Disneyland - 10 Fun Facts!
Disney Parks are known for hidden gems and amusing anecdotes. Here’s a list of 10 of my favourites for Disneyland:
10. Walt Disney himself used to live inside the park! Right on Main Street you’ll come across the Disneyland Fire Dept. building and you’ll notice a window just above the main door. Back when the parks were first built, Walt and his family built a private residence on the second floor which today is now a museum of sorts and is only open for private tours. When he was home, Walt used to put a candle in the window for everyone to see….today that candle remains lit (fake candle now, less of a fire hazard) all day long to pay homage to the man behind the mouse.
9. It’s a Small World was first unveiled at the 1964 World’s Fair before becoming a fixture at Disneyland. Created by Disney and his team in support of UNICEF, the ride was dismantled at the end of the fair and moved to its home in Anaheim.
8. The Haunted Mansion took over 6 years to complete and Walt never lived to see it finished. Although work started in 1962 with the exterior complete the following year, the construction came to a halt when Disney was asked for an installation at the World’s Fair. After his death in 1966, it was reimagined before its grand opening in 1969.
7. Speaking of New Orleans Square, there’s a private/hidden club there called Club 33. Don’t get your hopes up about getting in though because entry is exclusive to members and the initiation fee is a whopping $25,000 USD!
6. Again, speaking of both New Orleans Square and insanely pricey, there's also an apartment in New Orleans square that was supposed to be Walt's apartment. Unfortunately he died before it was finished, but it's now finished and now open for special dining events. With a hefty price tag of $15,000 USD for up to 12 people, dining at 21 Royal is truly an event. The award-winning chef will contact each guest ahead of the dinner and prepare a special 7 course menu paired with wines; you'll be treated to cocktails and hors d'oeuvres, and you'll also be able to enjoy the fireworks after the dinner from your private veranda overlooking New Orleans Square.
5. There’s a basketball court inside of the top of the Matterhorn. Used as a backstage area for mountain climbers, the top 3rd of the mountain was turned into a recreational area for costumed cast members who had scaled the mountain.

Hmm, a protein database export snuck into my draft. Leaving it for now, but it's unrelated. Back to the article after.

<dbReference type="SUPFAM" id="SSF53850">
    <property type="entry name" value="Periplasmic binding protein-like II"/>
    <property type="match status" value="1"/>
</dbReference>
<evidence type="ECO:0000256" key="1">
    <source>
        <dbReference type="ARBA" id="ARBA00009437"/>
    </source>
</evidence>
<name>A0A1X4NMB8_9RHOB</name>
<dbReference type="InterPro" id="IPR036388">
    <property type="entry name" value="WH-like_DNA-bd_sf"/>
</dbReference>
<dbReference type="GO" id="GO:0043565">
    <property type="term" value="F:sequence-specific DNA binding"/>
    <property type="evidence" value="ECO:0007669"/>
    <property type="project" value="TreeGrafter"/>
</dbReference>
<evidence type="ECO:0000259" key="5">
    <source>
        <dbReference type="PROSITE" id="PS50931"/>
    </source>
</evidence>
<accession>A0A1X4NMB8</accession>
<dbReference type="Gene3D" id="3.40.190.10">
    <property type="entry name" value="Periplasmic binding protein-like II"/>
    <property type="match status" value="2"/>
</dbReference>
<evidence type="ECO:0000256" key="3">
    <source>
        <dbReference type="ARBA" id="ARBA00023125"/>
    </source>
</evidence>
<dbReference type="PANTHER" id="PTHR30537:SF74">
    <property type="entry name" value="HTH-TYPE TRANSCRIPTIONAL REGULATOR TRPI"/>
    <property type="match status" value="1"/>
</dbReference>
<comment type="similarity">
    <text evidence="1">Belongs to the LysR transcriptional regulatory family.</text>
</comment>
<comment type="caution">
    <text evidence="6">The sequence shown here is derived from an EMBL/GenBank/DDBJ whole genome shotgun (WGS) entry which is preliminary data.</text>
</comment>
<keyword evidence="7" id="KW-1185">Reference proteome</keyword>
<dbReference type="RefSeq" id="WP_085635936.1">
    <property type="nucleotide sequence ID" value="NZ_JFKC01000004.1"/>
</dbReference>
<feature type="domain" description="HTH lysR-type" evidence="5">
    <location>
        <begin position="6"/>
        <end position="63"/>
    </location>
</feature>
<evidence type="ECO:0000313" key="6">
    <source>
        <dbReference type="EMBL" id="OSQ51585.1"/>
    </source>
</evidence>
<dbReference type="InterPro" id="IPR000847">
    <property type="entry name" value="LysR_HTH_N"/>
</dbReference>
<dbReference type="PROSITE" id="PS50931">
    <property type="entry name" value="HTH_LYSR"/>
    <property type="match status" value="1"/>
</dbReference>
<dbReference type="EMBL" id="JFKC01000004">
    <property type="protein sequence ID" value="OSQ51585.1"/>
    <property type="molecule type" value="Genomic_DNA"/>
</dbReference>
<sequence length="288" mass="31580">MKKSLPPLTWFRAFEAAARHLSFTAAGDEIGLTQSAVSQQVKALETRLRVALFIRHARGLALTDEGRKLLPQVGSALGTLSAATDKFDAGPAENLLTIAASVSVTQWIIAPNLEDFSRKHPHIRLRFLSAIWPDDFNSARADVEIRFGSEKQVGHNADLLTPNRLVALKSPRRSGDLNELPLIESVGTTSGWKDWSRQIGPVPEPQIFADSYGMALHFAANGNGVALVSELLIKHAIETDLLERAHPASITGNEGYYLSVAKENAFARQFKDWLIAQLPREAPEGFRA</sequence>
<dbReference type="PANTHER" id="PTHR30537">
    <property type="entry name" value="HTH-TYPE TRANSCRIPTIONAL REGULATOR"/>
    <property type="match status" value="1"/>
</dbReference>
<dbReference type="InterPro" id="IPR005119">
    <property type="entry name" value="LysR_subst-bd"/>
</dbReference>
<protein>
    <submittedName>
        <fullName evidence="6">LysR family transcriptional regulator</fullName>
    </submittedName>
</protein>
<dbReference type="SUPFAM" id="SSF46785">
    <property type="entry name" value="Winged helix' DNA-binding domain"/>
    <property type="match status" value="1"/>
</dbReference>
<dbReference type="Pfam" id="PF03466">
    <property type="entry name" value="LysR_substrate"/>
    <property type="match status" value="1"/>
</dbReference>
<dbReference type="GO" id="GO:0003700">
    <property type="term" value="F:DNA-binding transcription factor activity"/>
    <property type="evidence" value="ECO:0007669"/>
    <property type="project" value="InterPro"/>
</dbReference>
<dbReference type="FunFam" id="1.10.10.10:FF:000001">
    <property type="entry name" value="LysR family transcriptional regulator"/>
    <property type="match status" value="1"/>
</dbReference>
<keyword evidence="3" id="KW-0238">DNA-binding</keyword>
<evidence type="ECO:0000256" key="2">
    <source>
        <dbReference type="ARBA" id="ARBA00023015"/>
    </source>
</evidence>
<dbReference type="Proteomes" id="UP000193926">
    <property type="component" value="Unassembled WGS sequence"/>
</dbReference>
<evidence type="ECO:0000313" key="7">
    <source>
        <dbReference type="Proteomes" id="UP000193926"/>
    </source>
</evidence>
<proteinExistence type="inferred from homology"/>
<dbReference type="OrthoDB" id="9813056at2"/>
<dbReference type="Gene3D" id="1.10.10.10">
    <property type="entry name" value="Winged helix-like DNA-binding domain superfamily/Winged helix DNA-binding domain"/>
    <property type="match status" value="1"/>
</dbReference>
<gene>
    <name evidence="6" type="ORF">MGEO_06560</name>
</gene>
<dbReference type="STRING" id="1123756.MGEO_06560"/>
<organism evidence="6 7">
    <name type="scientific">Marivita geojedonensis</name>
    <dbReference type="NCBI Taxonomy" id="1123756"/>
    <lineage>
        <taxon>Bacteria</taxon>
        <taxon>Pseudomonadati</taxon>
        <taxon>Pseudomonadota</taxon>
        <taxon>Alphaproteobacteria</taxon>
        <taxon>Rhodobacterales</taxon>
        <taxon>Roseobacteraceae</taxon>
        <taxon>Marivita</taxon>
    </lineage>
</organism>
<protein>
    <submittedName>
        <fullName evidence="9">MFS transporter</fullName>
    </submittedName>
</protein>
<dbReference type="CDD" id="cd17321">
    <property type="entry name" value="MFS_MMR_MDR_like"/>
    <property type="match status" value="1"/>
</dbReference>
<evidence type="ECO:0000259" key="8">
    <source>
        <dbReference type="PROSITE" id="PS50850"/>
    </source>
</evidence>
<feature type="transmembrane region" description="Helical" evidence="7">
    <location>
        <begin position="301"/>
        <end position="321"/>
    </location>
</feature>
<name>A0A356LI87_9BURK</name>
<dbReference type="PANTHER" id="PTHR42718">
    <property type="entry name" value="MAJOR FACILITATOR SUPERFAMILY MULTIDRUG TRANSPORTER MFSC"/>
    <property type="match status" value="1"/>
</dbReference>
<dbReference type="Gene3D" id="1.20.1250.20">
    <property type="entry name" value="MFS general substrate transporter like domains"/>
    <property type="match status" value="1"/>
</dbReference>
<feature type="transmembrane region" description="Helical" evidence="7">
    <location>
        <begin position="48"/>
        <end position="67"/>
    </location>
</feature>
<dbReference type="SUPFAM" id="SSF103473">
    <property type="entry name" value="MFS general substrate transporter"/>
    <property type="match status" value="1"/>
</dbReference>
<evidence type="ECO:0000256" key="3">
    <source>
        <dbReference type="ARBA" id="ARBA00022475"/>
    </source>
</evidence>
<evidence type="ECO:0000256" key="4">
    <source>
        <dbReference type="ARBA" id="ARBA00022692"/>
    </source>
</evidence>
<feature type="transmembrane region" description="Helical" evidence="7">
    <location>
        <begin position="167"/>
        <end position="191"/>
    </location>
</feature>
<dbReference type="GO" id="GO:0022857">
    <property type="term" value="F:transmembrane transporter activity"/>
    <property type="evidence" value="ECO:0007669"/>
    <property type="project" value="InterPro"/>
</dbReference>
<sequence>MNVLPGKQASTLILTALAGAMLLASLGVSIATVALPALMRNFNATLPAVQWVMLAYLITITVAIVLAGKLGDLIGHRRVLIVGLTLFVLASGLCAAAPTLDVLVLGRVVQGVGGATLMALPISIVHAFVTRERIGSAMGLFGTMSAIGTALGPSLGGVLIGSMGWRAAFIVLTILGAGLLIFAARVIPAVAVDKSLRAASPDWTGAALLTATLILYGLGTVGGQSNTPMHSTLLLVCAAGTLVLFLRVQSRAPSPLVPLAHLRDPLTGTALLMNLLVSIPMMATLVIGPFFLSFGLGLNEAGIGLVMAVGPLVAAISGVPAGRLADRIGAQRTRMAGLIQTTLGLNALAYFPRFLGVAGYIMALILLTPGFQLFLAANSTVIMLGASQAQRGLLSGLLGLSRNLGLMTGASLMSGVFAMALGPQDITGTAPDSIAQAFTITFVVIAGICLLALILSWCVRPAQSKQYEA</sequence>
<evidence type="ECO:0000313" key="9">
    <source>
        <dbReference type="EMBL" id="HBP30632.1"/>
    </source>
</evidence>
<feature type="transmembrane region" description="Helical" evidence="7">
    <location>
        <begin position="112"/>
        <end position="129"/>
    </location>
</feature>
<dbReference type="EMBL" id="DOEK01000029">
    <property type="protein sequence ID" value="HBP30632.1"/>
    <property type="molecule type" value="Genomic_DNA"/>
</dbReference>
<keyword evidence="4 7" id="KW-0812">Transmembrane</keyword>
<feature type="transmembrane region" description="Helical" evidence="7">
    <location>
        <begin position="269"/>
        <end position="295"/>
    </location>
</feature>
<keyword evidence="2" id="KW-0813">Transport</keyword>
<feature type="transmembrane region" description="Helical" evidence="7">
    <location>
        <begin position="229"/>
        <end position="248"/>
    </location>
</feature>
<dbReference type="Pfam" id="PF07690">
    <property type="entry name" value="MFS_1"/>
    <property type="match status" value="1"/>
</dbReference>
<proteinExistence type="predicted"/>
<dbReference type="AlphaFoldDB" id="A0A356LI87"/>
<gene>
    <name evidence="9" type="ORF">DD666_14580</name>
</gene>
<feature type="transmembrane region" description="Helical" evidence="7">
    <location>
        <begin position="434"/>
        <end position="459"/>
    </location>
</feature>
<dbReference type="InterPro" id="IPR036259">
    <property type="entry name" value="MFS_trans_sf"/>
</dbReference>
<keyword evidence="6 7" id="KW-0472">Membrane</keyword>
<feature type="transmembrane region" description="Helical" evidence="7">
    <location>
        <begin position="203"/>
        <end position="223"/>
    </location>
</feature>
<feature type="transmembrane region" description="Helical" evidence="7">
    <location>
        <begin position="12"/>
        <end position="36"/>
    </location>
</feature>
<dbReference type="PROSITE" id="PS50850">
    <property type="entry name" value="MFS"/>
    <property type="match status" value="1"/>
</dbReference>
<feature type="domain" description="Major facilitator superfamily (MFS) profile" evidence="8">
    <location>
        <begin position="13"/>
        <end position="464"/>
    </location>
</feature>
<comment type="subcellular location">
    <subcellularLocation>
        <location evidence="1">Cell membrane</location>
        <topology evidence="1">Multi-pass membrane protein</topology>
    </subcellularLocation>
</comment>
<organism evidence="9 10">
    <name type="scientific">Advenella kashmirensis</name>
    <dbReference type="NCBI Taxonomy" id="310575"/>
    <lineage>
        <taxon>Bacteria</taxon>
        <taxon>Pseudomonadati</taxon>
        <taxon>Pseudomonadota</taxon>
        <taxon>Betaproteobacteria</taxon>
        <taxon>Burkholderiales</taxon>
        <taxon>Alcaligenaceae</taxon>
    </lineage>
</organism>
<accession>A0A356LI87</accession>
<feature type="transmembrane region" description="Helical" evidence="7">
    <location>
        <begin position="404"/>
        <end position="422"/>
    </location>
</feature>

4. The castle in Disneyland is Sleeping Beauty’s castle. It's based off of Neuschwanstein castle in Bavaria.
3. Around 200 feral cats roam the parks. Great way to keep the mice away...let’s just hope they don’t get a whiff of Mickey and Minnie!
2. If you got to ride Pirates of the Caribbean back when it first opened and thought to yourself ‘wow, those bones look real,’ that’s because they were. They were real skeleton’s taken from UCLA’s medical centre.
Last, but certainly not least, number 1 on the list: opening day at Disneyland was a complete and utter disaster. July is the middle of summer in the northern hemisphere and California is known for its extreme heat, opening day on the 17th July 1955 proved a heat index of over 37 degrees! Although that in itself isn’t that bad, the worst parts were that there was a shortage of water and food, counterfeit tickets allowed in 28,154 people when only 15,000 were invited, and there was even a 7 mile back up on the motorway leading into Anaheim. Commonly known in the Disney universe as Black Sunday now, it just goes to show how a little perseverance can turn any bad day around!
Disneyland Resort in Anaheim now consists of two parks: Disneyland and California Adventure. What started as one man's dream has turned into a global empire with 6 Disney Park Resorts spread over 3 continents! Come see us before you head away on your next trip to visit with the Mouse.
“Disneyland will never be completed. It will continue to grow as long as there is imagination left in the world. “- Walt Disney